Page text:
Double plays are a very common occurrence in a Major League Baseball game, and they can happen in a variety of ways. One of the less common double plays is a 1-2-3 double play. What is a 1-2-3 double play in baseball?
A 1-2-3 double play in baseball occurs when the pitcher (1) fields a ground ball and throws it to the catcher (2) covering home for the first out, and the catcher (2) then throws the ball to the first baseman (3) for the second out. This type of double play combination is rare and takes the bases loaded with less than two outs for it to occur.
With the bases loaded, it causes a force out to occur at home plate. This means when the pitcher (1) fields the ground ball, he can make a quick throw home for the first force out, and the catcher (2) can then turn and fire the ball to first base for the second out.
Because it takes a bases loaded situation to cause this 1-2-3 double play to occur, it is rarely seen in baseball (but does occur occasionally). In this article let’s take a closer look at a 1-2-3 double play, including why and how it happens, and what other types of double plays are more common.
What is a 1 2 3 Double Play in Baseball?
As we discussed above, a 1-2-3 double play in baseball occurs when the pitcher (1) fields a ground ball and throws it to the catcher (2) covering home for the first out, and the catcher (2) then throws the ball to the first baseman (3) for the second out.
As you may already know, when scoring a baseball game, each position is given a number from one-to-nine. The numbers used by position are:
- 1 = Pitcher
- 2 = Catcher
- 3 = First Base
- 4 = Second Base
- 5 = Third Base
- 6 = Shortstop
- 7 = Left Field
- 8 = Center Field
- 9 = Right Field
Why is a 1-2-3 Double Play so Rare in Baseball?
At first glance, a 1-2-3 double play may seem commonplace. It is not.
A 1-2-3 double play is rare because it requires the bases to be loaded. If the bases are not loaded and a ground ball is hit back to the pitcher, then the runner at third will stay put.
In a major league baseball game, there are not that many balls grounded back up the middle that the pitcher fields cleanly. Most players swing hard and make good enough contact that the play is rare to begin with. To have it happen with the bases loaded is exceedingly rarer.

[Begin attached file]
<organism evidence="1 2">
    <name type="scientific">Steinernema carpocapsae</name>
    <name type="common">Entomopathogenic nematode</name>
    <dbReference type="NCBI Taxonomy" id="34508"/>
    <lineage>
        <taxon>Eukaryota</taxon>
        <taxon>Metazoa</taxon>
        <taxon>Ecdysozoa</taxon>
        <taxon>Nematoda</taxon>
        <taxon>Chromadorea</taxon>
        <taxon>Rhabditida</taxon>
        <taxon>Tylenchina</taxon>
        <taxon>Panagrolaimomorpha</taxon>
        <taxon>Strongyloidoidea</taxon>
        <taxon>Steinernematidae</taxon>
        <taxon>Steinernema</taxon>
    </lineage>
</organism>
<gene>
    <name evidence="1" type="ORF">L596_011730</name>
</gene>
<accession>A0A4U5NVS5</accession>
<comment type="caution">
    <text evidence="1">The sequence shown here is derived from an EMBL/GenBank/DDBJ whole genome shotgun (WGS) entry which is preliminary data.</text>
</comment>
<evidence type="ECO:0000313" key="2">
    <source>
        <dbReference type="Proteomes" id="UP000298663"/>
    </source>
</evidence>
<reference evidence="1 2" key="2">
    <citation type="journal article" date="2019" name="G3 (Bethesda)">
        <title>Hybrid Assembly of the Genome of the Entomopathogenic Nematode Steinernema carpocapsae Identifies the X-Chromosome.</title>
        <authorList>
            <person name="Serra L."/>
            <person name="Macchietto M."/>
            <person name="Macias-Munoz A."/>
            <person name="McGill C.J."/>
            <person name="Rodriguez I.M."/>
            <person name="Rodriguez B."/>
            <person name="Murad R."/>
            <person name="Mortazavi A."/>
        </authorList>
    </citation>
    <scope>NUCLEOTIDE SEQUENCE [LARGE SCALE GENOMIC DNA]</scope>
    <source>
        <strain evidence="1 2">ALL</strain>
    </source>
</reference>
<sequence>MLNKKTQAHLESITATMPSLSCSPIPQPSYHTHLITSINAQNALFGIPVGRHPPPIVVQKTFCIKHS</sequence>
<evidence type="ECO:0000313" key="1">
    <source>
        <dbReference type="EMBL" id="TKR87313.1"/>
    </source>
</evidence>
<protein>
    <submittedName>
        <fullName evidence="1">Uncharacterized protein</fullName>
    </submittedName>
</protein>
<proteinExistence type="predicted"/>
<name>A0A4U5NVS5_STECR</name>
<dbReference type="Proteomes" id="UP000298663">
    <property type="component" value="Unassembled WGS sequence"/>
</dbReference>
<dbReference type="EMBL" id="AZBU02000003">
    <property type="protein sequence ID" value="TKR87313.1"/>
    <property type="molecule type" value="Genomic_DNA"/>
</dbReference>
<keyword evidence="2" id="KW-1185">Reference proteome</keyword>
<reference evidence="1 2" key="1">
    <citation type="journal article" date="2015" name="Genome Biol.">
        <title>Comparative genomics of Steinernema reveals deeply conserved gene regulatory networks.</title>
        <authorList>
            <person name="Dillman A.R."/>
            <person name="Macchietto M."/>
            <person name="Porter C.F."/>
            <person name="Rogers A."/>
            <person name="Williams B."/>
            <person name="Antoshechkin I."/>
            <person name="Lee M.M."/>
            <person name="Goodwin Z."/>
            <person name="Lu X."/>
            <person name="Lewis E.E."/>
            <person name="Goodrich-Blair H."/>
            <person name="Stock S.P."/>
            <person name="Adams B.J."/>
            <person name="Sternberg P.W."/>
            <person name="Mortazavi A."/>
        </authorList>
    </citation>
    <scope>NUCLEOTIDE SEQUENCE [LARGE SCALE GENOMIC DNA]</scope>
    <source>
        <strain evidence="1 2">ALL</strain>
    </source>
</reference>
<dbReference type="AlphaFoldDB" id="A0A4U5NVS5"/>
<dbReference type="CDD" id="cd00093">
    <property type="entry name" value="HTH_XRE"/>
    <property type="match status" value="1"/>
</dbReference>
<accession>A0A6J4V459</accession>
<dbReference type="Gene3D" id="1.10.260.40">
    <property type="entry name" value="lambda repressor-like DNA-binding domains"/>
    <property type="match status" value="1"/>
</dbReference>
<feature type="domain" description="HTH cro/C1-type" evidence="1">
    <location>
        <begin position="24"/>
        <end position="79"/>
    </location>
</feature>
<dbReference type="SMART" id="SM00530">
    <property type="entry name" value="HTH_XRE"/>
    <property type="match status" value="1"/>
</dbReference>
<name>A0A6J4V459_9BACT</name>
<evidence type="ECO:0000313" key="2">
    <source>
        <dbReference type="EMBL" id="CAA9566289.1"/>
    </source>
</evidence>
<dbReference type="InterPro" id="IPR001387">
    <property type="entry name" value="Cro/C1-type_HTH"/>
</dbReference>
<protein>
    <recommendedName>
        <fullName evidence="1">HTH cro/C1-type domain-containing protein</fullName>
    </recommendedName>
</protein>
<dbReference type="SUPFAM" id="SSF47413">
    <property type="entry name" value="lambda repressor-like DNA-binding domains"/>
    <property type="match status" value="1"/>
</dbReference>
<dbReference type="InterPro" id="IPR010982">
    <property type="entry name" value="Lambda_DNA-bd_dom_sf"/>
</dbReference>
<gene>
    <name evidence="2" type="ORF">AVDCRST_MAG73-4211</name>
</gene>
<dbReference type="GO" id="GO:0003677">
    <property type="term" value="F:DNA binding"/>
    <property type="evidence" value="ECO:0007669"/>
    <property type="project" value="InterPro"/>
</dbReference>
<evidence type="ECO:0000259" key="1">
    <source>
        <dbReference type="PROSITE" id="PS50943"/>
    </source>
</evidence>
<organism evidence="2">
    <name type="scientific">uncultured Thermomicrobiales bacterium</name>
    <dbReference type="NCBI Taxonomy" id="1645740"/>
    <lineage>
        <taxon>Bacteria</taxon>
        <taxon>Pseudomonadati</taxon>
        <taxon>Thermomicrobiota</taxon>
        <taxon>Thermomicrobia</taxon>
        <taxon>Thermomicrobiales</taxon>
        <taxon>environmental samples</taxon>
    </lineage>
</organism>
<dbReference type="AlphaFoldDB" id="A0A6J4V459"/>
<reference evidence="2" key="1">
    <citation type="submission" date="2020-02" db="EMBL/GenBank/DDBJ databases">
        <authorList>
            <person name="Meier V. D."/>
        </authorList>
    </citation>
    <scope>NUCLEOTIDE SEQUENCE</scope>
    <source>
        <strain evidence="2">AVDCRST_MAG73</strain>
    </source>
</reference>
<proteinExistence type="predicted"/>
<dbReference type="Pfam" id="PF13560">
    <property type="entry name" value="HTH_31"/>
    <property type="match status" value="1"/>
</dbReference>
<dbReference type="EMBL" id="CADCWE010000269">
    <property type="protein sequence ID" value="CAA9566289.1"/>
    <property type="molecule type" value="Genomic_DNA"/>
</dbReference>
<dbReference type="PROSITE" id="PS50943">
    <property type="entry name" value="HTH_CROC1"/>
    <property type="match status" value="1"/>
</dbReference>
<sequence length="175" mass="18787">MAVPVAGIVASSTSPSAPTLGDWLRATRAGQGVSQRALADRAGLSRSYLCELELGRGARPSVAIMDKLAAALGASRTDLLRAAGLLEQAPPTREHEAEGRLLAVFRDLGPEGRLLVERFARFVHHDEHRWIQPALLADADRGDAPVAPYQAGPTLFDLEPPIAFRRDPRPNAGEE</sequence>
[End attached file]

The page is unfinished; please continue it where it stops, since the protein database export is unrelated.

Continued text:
But with the bases loaded and less than two outs, a pitcher is taught to throw home when he fields a baseball. This is to ensure that the lead runner is thrown out, and a run does not score, in the chance that the double play is not turned successfully.
It is also worth noting that a 1-2-3 double play would not happen on a suicide squeeze play because even if the pitcher fielded the bunt and threw to the catcher at home plate, the first baseman would not be the player covering first base because he would have crashed down to potentially field the bunt. The second baseman would be covering first, which would result in a 1-2-4 double play, if turned.
To read about other types of rare double plays in baseball, visit our articles linked below:
Most Common Types of Double Plays in Baseball
A 1-2-3 double play is not one of the most common double play combinations in baseball. The three most common types of double plays in baseball are a 6-4-3 double play, a 4-6-3 double play, and a 5-4-3 double play. Here’s what you need to know about each one:
- 6-4-3 Double Play – In the case of the 6-4-3 combination, the shortstop (6) fields the ball, tosses the ball to the second baseman (4) covering second, who tags the base and throws the runner out at first where the first baseman (3) is covering.
- 4-6-3 Double Play – In the case of the 4-6-3 combination, the second baseman (4) fields the ball, tosses the ball to the shortstop (6) covering second, who tags the base and throws the ball to the first baseman (3) to get the batter out at first.
- 5-4-3 Double Play – The 5-4-3 double play combination is the third most common. This occurs when the third baseman (5) fields the ball, throws the lead runner out at second base with the second baseman (4) covering, and the second baseman throws the batter out at first with the first baseman (3) covering the bag.
Even the fastest players can easily find themselves thrown out at first for a double play when they ground the ball to the shortstop or second baseman, so these plays (6-4-3 and 4-6-3) tend to be the “easiest” for the defense to make.
The double play started by the third baseman (5-4-3) results in a longer initial throw, which means it is a bit more difficult to turn than the other two common types of double plays. Regardless, all three of these double plays are much more common than a 1-2-3 double play in baseball.
Other Baseball Information
For other baseball information, visit our articles linked below: